What the Tech?!: OS Maintenance

If you use your computer daily, you want to make sure you stay on top of keeping your operating system clean. This task has been made easy by some great software, CCleaner and the Windows Disk Defragmenter. CCleaner is a wonderful little program that searches your computer for all the temporary files you may have and removes them. Disk Defragmenter helps organize the information on your computer, so it can be accessed and stored faster.

Temporary files are created whenever a program needs to store information to be used for the duration of your task; generally, Internet usage creates the most temporary files. Based on what you do on the Internet, there could be quite a big chunk of space used up from temporary files. Over time, these files can build up and slow down your system.

CCleaner can easily be found on Google, and installation is just as simple. Once installed, using it is even easier than downloading it. A cool feature is that they have tacked on CCleaner options to the recycling bin. Simply right click the recycling bin icon sitting on your desktop, and you should see an option called “Run CCleaner.” If you don’t, you can always find newly installed programs by going to Start>All Programs.

After you run CCleaner from the recycling bin icon, you’re done. There is nothing else to do. This is a great thing about the program. What it has just done is removed all sorts of useless files. If you have your Internet browser remember your log-in status on some websites, that will be gone and you’ll have to log-in again. This only happens the first time after you clean your temporary files.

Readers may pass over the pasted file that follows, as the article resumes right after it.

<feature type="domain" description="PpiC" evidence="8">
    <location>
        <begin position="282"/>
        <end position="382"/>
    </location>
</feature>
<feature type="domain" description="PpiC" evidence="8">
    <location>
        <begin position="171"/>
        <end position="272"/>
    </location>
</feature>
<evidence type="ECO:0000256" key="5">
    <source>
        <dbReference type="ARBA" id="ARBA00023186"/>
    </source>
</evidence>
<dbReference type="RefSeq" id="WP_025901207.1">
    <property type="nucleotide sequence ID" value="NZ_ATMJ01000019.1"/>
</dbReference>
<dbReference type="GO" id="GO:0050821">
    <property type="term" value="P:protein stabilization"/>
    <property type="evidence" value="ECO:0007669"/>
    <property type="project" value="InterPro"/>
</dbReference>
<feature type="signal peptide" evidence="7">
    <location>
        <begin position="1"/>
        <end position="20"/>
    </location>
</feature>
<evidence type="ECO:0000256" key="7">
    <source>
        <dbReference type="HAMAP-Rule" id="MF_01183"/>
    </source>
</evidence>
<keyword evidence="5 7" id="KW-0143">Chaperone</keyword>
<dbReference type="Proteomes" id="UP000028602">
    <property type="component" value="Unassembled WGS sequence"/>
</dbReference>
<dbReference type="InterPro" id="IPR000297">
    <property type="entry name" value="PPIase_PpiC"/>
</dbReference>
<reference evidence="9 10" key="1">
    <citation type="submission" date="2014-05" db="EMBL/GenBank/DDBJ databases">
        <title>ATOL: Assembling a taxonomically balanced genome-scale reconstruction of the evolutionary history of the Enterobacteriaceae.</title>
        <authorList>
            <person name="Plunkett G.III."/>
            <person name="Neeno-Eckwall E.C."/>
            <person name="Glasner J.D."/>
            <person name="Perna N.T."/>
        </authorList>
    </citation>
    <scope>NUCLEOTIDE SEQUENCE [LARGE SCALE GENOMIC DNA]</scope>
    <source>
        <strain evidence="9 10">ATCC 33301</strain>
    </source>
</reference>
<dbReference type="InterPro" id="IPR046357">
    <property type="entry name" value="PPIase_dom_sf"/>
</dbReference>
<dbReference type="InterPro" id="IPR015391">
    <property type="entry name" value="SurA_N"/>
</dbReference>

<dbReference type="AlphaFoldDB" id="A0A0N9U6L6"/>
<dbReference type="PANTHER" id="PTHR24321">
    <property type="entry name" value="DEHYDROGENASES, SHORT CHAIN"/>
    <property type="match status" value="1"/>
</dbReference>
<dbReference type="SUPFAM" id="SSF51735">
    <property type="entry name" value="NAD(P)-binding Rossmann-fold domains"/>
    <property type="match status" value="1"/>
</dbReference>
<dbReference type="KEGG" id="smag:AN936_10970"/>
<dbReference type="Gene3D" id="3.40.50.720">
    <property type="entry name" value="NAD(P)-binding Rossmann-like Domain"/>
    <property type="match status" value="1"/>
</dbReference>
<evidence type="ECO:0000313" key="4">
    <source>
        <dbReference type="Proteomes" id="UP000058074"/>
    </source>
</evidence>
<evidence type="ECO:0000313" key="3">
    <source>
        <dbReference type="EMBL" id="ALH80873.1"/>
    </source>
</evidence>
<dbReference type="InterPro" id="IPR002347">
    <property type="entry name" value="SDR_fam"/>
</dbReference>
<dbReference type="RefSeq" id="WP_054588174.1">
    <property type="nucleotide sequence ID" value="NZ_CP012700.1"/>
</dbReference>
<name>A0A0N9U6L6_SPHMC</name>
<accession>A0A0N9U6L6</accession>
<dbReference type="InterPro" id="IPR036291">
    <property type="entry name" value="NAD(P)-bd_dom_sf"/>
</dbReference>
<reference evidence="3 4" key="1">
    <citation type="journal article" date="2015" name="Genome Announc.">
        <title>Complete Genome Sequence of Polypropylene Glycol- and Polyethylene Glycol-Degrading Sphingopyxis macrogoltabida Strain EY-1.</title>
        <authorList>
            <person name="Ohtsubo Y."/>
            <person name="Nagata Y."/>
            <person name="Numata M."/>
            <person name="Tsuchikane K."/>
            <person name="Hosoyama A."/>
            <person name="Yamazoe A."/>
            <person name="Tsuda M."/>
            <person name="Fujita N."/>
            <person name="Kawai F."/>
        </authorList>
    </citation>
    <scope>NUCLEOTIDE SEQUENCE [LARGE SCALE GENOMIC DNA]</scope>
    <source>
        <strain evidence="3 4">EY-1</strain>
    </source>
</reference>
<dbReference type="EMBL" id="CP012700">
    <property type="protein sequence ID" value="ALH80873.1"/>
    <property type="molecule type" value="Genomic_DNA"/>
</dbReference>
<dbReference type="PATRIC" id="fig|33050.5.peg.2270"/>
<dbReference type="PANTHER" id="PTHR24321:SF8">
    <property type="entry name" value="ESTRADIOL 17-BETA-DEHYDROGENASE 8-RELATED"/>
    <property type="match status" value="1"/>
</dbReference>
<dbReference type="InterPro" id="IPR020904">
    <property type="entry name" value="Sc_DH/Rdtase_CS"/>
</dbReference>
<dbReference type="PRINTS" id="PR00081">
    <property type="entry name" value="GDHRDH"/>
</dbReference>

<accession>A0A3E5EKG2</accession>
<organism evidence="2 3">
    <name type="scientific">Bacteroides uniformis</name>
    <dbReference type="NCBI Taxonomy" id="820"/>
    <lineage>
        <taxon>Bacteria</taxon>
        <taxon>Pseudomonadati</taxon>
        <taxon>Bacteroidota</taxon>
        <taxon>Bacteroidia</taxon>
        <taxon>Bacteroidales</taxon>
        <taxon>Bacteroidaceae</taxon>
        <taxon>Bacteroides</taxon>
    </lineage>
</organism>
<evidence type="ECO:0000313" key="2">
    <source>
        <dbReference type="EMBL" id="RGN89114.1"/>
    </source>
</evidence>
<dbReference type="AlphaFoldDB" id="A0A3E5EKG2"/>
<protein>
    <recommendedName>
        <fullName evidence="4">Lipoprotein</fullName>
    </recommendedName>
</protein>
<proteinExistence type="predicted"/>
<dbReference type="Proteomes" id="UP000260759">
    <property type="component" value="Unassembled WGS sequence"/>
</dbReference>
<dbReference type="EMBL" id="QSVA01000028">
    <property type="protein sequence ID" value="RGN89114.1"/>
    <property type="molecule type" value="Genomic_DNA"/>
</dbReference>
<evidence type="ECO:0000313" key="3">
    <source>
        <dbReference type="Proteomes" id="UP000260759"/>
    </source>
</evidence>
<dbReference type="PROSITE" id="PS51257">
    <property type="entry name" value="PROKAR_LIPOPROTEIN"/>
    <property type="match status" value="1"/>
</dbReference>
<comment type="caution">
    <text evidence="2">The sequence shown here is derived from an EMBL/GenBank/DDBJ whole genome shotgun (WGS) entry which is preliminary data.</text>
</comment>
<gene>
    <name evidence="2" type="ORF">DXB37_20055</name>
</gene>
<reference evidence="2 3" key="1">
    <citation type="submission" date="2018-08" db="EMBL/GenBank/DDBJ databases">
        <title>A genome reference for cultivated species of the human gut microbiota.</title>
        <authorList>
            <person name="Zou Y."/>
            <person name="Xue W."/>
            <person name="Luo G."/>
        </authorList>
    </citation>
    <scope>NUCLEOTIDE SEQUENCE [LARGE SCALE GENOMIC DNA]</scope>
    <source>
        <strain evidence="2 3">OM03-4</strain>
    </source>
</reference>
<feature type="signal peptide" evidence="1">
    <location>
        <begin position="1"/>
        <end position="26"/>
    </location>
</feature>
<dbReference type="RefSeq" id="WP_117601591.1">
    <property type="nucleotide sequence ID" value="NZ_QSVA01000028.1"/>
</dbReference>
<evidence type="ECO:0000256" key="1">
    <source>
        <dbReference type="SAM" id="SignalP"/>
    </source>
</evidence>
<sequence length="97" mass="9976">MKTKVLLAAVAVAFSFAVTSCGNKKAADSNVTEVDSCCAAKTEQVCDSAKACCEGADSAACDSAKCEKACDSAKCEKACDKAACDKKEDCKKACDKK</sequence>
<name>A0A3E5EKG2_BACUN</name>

If you don’t want CCleaner to delete your Internet files, or any kind of temporary files, all you have to do is tell it not to. Once again right click on the recycling bin icon on your desktop, and this time select “Open CCleaner.” This will bring up the application window, and you should see a list of files with check boxes next to them. Simply uncheck the file type that you don’t want to be deleted. Internet log-in credentials are generally stored as “Cookies” but could also be under “Temporary Internet Files.”

The next step is making sure your hard drive is as organized as can be, which will allow it to find and use files faster. Your hard drive stores information on a metal disk. When you add information, this disk fills up sequentially, in the order you added it. When you delete information, it creates empty gaps in the information chain, and this is why computers slow down. Eventually your data becomes spread out and, as you begin to put data on the outer edges of the disk, it takes longer for the needle reading the information to get back to the inner edge. The most important time to clean is when you’ve recently added or deleted a large amount of disk space.

To clean, we use the Disk Defragmenter. To get to the Disk Defragmenter simply click Start > Programs > Accessories > Disk Defragmenter. You can schedule your computer to defrag whenever you want, but that’s generally not necessary. Simply click on your main hard drive, typically the C: drive, and hit “Defragment Disks.” This is a long process and can take hours depending on the speed of your hard drive and the last time you cleaned, so you’ll want to do it when you aren’t using the computer.

First the program will analyze your hard drive and see how the files are allocated on it. Because of this, and the actual defrag process, you do not want to be using your computer during this time. Almost every time we use a computer, temporary files are created. This creation will slow down the defrag process, so avoid use. After analysis, the program will proceed to reorder the information on your hard drive so that it all falls back in a continuous line, putting the empty space at the end. In theory this can speed up your computer greatly if you haven’t done it in a long time.

You’ll want to run CCleaner about once a week, to keep up on the files that build up. If you do a lot of work with large files you’ll want to defrag maybe every two weeks, but every month at least. Doing these two things will put you on the right track to keeping your computer running smoothly.

Published in the Globe on Nov 17.


About this entry